C#

using System.Windows.Forms;

...

public class SampleRuntimeObject
{
    private string fText = "";

    public string Text
    {
        get
        {
            return fText;
        }
        set
        {
            fText = value;
        }
    }

    public void ShowText ()
    {
        MessageBox.Show(fText);
    }
}

Registering and Unregistering Custom Scripting Objects

In order to add our custom object to the TestComplete object model, you need to register it in the TestComplete extensibility manager (see Creating Scripting Objects From Application Objects). You can obtain this manager using the Connect.Manager notation.

To register a custom scripting object, use the manager’s AddName method. The method call can be inserted in the application’s initialization routine, or in a routine that is called upon a specific event. In our example, we will add a button control to the application form and place the registration code in the button’s OnClick event handler. This way, we will be able to easily re-register our object in subsequent TestComplete sessions while the application is running.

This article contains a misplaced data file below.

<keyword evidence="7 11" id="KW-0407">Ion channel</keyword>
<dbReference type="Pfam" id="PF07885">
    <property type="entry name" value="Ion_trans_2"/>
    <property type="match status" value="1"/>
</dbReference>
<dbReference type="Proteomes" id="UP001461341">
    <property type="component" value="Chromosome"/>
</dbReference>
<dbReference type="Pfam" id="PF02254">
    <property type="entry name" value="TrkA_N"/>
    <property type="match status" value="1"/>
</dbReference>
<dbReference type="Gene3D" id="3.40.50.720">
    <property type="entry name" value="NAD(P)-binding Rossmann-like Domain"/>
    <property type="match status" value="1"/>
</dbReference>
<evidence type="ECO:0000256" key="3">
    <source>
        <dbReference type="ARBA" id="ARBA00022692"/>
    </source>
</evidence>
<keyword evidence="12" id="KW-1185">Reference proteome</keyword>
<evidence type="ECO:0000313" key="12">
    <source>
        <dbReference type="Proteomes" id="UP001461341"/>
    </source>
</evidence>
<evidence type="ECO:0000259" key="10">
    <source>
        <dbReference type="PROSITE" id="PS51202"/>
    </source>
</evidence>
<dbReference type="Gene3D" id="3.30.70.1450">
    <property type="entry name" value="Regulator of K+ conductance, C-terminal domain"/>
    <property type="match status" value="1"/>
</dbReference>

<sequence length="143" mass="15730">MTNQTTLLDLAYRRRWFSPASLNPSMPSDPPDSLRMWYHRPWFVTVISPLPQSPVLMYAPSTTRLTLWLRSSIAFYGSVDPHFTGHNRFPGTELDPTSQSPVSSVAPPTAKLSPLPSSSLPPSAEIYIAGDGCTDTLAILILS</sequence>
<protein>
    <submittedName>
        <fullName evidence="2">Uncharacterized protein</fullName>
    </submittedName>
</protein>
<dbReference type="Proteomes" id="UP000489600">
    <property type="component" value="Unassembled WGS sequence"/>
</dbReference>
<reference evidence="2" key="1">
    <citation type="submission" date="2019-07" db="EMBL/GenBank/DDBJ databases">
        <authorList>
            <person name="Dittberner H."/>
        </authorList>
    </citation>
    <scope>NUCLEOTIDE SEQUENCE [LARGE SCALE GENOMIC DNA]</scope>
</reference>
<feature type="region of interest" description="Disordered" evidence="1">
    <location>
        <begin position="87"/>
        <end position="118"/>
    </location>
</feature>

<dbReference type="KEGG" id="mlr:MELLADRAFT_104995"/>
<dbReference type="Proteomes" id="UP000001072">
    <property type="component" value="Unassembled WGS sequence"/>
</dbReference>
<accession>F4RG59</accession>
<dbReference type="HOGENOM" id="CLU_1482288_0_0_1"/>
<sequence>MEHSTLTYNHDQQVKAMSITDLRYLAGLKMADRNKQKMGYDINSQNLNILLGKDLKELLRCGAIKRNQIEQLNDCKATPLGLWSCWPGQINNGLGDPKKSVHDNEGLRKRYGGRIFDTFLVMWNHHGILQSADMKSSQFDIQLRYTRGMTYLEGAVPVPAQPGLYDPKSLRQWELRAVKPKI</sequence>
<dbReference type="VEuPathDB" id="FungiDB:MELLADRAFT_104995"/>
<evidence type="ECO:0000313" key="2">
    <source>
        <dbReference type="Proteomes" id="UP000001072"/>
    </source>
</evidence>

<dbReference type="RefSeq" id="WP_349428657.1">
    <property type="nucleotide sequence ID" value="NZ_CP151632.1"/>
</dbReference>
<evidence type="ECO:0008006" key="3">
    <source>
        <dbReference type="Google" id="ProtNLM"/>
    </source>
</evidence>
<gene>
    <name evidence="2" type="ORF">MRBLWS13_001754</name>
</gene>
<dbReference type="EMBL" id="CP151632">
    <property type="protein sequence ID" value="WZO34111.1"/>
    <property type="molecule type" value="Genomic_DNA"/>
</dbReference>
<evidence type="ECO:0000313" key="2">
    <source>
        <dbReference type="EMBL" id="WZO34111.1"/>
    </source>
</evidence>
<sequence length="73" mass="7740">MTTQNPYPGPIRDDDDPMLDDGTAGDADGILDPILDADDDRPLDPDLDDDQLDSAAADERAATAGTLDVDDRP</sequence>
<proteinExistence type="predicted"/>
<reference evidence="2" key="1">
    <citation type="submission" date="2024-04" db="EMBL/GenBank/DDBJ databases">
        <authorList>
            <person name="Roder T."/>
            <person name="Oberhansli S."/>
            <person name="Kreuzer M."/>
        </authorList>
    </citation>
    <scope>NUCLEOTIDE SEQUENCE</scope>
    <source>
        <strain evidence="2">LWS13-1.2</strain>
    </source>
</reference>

The sample code is provided below. Please pay special attention to the following:

  • The code uses the special CreateWrapper function. It creates and returns a wrapper object that implements the IDispatch interface and provides access to the underlying .NET object. This function is provided by the TestComplete tcClrHook.dll library, so we need to write special code that refers to this function from the application code.

  • At the end of the button1_Click routine, we call the Marshal.ReleaseCOMObject method to release the COM wrapper created for the application’s object to be exposed. Make sure that you call this method and release wrappers for all objects that you expose in your code. Otherwise, the work with these objects will not be finished properly and the next attempt to register them as TestComplete scripting objects will fail.

C#

using System;
using System.Drawing;
using System.Windows.Forms;

using System.IO;
using System.Diagnostics;
using System.Runtime.InteropServices;
using AutomatedQA.script;
using AutomatedQA.TestComplete;

namespace SampleRuntimeObject
{
    public class Form1 : Form
    {